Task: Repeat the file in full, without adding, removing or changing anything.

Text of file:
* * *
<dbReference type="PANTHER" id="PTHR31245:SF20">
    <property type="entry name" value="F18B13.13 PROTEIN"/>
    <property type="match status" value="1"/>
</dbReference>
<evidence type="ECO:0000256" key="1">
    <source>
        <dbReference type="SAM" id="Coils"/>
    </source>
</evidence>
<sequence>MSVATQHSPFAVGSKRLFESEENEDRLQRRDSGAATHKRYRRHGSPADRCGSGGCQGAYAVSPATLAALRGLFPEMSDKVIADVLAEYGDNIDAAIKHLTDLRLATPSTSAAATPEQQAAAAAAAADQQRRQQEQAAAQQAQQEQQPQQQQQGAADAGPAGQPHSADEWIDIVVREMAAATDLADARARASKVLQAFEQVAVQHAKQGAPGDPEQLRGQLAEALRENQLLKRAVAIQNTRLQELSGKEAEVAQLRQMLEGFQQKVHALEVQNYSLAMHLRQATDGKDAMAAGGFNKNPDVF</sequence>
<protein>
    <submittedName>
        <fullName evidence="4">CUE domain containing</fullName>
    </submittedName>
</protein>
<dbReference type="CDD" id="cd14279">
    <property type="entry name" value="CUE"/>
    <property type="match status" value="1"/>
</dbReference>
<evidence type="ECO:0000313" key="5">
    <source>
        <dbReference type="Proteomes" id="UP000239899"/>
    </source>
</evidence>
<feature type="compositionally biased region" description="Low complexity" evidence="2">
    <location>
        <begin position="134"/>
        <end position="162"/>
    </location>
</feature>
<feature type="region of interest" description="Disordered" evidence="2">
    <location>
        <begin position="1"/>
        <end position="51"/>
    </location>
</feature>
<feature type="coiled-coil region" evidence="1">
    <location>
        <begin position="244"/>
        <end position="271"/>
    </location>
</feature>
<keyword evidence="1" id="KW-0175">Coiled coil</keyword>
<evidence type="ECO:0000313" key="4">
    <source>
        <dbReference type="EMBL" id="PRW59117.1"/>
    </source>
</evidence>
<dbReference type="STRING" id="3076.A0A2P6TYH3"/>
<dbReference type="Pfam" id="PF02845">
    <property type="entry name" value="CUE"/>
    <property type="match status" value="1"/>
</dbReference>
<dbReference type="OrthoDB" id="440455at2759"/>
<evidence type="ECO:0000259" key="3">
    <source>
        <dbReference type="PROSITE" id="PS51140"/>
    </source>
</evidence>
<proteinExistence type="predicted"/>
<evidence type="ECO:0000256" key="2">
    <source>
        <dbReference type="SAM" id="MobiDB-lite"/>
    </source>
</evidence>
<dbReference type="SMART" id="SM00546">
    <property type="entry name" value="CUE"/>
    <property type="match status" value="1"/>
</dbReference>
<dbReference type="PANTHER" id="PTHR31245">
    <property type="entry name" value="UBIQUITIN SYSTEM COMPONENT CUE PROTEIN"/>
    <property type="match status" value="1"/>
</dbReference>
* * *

<dbReference type="PANTHER" id="PTHR31245:SF20">
    <property type="entry name" value="F18B13.13 PROTEIN"/>
    <property type="match status" value="1"/>
</dbReference>
<evidence type="ECO:0000256" key="1">
    <source>
        <dbReference type="SAM" id="Coils"/>
    </source>
</evidence>
<sequence>MSVATQHSPFAVGSKRLFESEENEDRLQRRDSGAATHKRYRRHGSPADRCGSGGCQGAYAVSPATLAALRGLFPEMSDKVIADVLAEYGDNIDAAIKHLTDLRLATPSTSAAATPEQQAAAAAAAADQQRRQQEQAAAQQAQQEQQPQQQQQGAADAGPAGQPHSADEWIDIVVREMAAATDLADARARASKVLQAFEQVAVQHAKQGAPGDPEQLRGQLAEALRENQLLKRAVAIQNTRLQELSGKEAEVAQLRQMLEGFQQKVHALEVQNYSLAMHLRQATDGKDAMAAGGFNKNPDVF</sequence>
<protein>
    <submittedName>
        <fullName evidence="4">CUE domain containing</fullName>
    </submittedName>
</protein>
<dbReference type="CDD" id="cd14279">
    <property type="entry name" value="CUE"/>
    <property type="match status" value="1"/>
</dbReference>
<evidence type="ECO:0000313" key="5">
    <source>
        <dbReference type="Proteomes" id="UP000239899"/>
    </source>
</evidence>
<feature type="compositionally biased region" description="Low complexity" evidence="2">
    <location>
        <begin position="134"/>
        <end position="162"/>
    </location>
</feature>
<feature type="region of interest" description="Disordered" evidence="2">
    <location>
        <begin position="1"/>
        <end position="51"/>
    </location>
</feature>
<feature type="coiled-coil region" evidence="1">
    <location>
        <begin position="244"/>
        <end position="271"/>
    </location>
</feature>
<keyword evidence="1" id="KW-0175">Coiled coil</keyword>
<evidence type="ECO:0000313" key="4">
    <source>
        <dbReference type="EMBL" id="PRW59117.1"/>
    </source>
</evidence>
<dbReference type="STRING" id="3076.A0A2P6TYH3"/>
<dbReference type="Pfam" id="PF02845">
    <property type="entry name" value="CUE"/>
    <property type="match status" value="1"/>
</dbReference>
<dbReference type="OrthoDB" id="440455at2759"/>
<evidence type="ECO:0000259" key="3">
    <source>
        <dbReference type="PROSITE" id="PS51140"/>
    </source>
</evidence>
<proteinExistence type="predicted"/>
<evidence type="ECO:0000256" key="2">
    <source>
        <dbReference type="SAM" id="MobiDB-lite"/>
    </source>
</evidence>
<dbReference type="SMART" id="SM00546">
    <property type="entry name" value="CUE"/>
    <property type="match status" value="1"/>
</dbReference>
<dbReference type="PANTHER" id="PTHR31245">
    <property type="entry name" value="UBIQUITIN SYSTEM COMPONENT CUE PROTEIN"/>
    <property type="match status" value="1"/>
</dbReference>